"How to Lose Your Soul" is one of the aforementioned accounts from C.J. Grisham, adapted by Tomm Gabbard, Joshua LaBello, and Johnny Lowe. I found the unflinching examination of conscience such as any good man must make when he fears he's done wrong crushing yet inspiring in its brutal honesty.

"Airburst," by Elliott Blake, Richard O'Hara, Tomm Gabbard, and Kell Nuttall, is a short but jam-packed  account by Air Force Sgt. Brian Duclos that illustrates how quickly and rudely the banality of everyday life can be interrupted, how quickly one has to shift gears in order to cope, and how, though they joke and laugh afterward, it's not quite as easy as they make it look.

"When Words Fail," based on accounts by aforementioned airman Michael Sutherland and scripted by Valerie Finnigan with art by Paul Shirey, inks by Jason Sylvester, and a little bit of lettering by Kell Nuttal, was, despite the absence of narration or dialogue, the most difficult read in the book. My first reaction to it was the impression that I was seeing a whole lot of stuff and unable to make sense of it. Even though it was simple inferring the mission, the plot and conflict, from the second of only two captions (both of which were on the first panel), the rest was very confusing, perhaps intentionally so. It certainly felt scarier seeing but not fully understanding what was going on.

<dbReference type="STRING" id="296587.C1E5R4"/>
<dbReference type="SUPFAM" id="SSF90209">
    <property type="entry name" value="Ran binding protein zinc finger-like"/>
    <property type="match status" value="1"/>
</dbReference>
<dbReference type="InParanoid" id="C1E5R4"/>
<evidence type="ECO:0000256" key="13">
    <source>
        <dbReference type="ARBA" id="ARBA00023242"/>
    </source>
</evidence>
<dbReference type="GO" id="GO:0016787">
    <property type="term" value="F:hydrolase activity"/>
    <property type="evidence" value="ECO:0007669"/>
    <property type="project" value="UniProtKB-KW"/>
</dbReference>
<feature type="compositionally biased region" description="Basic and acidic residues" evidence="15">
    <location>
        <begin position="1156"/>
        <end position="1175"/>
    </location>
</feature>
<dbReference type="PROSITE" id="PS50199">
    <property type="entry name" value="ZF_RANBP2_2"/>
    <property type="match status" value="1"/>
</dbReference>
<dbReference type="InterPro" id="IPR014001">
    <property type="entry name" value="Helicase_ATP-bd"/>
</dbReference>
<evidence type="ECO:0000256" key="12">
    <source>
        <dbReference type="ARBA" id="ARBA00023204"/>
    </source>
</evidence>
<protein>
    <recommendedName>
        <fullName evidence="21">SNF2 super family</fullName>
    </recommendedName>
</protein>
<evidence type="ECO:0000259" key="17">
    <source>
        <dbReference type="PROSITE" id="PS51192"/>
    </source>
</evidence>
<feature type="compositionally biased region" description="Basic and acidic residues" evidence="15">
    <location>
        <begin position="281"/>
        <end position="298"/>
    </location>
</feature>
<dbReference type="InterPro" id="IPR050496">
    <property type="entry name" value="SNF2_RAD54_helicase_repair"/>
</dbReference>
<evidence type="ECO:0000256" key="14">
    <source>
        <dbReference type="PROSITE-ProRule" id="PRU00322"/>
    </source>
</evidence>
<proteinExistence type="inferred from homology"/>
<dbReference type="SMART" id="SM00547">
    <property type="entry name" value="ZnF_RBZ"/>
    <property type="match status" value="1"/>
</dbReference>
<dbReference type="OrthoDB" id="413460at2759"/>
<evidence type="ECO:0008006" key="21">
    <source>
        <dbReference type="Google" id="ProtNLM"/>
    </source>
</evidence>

On the other hand, "Yea, Though We Drive Through a Tier One Hot Spot," also scripted by Valerie Finnigan with pencils by Brian Shearer, inks by Peter Palmiotti, and Tom Orzechowski providing even more lettering, is a clear account of an Army convoy facing threats such as a road trip through wartime Balad Province, Iraq would offer. It also comes with some civilian-friendly explanations of army jargon, pointed observations, and a healthy dose of sardonic wit courtesy of SSgt. Kyle Hausmann-Stokes.

Last, but certainly not least of the short stories is another one of my favorites. "A Shared Sky" by Mike and Will Perkins sums up to me precisely why defending, cherishing, and sharing freedom is so important, not just for the US but for every country. With all that comes the freedom to aspire, excel, to dream big, fulfill noble hopes.

And at the very end was another reminder of the sacrifices some have made, a tribute to the late Spc. Cody Grater.

Overall, all that left me trying to swallow the lump in my throat while anticipating the upcoming second volume. It will likely leave you feeling the same.

Update! Volume two of Untold Stories from Iraq and Afghanistan is shaping up to be even more ambitious than the first volume. At 150 pages in color, getting this volume to print will be more difficult, but Heroes Fallen Studios has offered an opportunity for more than just veterans and comic book creators to get involved.

We can all help out and... Kickstart this comic!

1 comment:

  1. Next couple of weekends will be busy for a number of us behind the book, as we'll be putting in appearances at Fandemonium and Chicago Comic Con! Maybe we'll see you there.